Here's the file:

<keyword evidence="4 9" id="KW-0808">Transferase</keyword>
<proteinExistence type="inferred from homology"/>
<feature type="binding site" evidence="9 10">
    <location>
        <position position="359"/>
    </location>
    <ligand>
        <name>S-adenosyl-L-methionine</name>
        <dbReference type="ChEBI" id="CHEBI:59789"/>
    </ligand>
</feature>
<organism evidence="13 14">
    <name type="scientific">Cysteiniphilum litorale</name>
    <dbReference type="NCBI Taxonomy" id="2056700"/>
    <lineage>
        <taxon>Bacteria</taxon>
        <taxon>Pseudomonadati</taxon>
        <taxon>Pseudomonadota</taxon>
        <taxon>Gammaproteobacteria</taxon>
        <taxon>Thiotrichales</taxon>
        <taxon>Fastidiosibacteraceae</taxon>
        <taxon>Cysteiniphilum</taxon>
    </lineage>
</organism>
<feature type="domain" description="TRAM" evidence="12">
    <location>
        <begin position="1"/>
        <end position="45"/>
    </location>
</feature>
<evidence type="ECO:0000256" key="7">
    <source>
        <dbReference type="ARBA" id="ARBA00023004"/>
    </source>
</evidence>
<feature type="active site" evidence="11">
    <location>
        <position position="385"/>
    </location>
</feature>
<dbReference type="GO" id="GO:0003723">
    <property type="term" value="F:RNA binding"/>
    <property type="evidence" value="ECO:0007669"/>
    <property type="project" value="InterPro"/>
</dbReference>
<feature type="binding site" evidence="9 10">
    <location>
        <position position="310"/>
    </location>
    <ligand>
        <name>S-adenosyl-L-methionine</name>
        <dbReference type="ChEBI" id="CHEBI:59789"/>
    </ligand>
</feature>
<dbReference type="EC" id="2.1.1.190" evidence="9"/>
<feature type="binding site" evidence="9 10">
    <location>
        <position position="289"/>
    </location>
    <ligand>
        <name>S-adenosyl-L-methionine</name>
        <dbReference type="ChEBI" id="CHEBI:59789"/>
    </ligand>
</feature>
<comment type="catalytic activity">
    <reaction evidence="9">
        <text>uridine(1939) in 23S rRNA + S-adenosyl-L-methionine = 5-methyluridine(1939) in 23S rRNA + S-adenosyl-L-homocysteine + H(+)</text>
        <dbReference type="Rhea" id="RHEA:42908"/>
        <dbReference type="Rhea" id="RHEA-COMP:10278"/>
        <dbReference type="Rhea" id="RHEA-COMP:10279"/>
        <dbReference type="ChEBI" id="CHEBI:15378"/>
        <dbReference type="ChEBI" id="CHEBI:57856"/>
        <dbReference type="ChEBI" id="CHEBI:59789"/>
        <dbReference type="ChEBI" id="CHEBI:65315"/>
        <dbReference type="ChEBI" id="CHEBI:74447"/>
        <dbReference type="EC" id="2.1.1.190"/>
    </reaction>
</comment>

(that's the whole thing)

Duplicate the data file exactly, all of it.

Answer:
<keyword evidence="4 9" id="KW-0808">Transferase</keyword>
<proteinExistence type="inferred from homology"/>
<feature type="binding site" evidence="9 10">
    <location>
        <position position="359"/>
    </location>
    <ligand>
        <name>S-adenosyl-L-methionine</name>
        <dbReference type="ChEBI" id="CHEBI:59789"/>
    </ligand>
</feature>
<organism evidence="13 14">
    <name type="scientific">Cysteiniphilum litorale</name>
    <dbReference type="NCBI Taxonomy" id="2056700"/>
    <lineage>
        <taxon>Bacteria</taxon>
        <taxon>Pseudomonadati</taxon>
        <taxon>Pseudomonadota</taxon>
        <taxon>Gammaproteobacteria</taxon>
        <taxon>Thiotrichales</taxon>
        <taxon>Fastidiosibacteraceae</taxon>
        <taxon>Cysteiniphilum</taxon>
    </lineage>
</organism>
<feature type="domain" description="TRAM" evidence="12">
    <location>
        <begin position="1"/>
        <end position="45"/>
    </location>
</feature>
<evidence type="ECO:0000256" key="7">
    <source>
        <dbReference type="ARBA" id="ARBA00023004"/>
    </source>
</evidence>
<feature type="active site" evidence="11">
    <location>
        <position position="385"/>
    </location>
</feature>
<dbReference type="GO" id="GO:0003723">
    <property type="term" value="F:RNA binding"/>
    <property type="evidence" value="ECO:0007669"/>
    <property type="project" value="InterPro"/>
</dbReference>
<feature type="binding site" evidence="9 10">
    <location>
        <position position="310"/>
    </location>
    <ligand>
        <name>S-adenosyl-L-methionine</name>
        <dbReference type="ChEBI" id="CHEBI:59789"/>
    </ligand>
</feature>
<dbReference type="EC" id="2.1.1.190" evidence="9"/>
<feature type="binding site" evidence="9 10">
    <location>
        <position position="289"/>
    </location>
    <ligand>
        <name>S-adenosyl-L-methionine</name>
        <dbReference type="ChEBI" id="CHEBI:59789"/>
    </ligand>
</feature>
<comment type="catalytic activity">
    <reaction evidence="9">
        <text>uridine(1939) in 23S rRNA + S-adenosyl-L-methionine = 5-methyluridine(1939) in 23S rRNA + S-adenosyl-L-homocysteine + H(+)</text>
        <dbReference type="Rhea" id="RHEA:42908"/>
        <dbReference type="Rhea" id="RHEA-COMP:10278"/>
        <dbReference type="Rhea" id="RHEA-COMP:10279"/>
        <dbReference type="ChEBI" id="CHEBI:15378"/>
        <dbReference type="ChEBI" id="CHEBI:57856"/>
        <dbReference type="ChEBI" id="CHEBI:59789"/>
        <dbReference type="ChEBI" id="CHEBI:65315"/>
        <dbReference type="ChEBI" id="CHEBI:74447"/>
        <dbReference type="EC" id="2.1.1.190"/>
    </reaction>
</comment>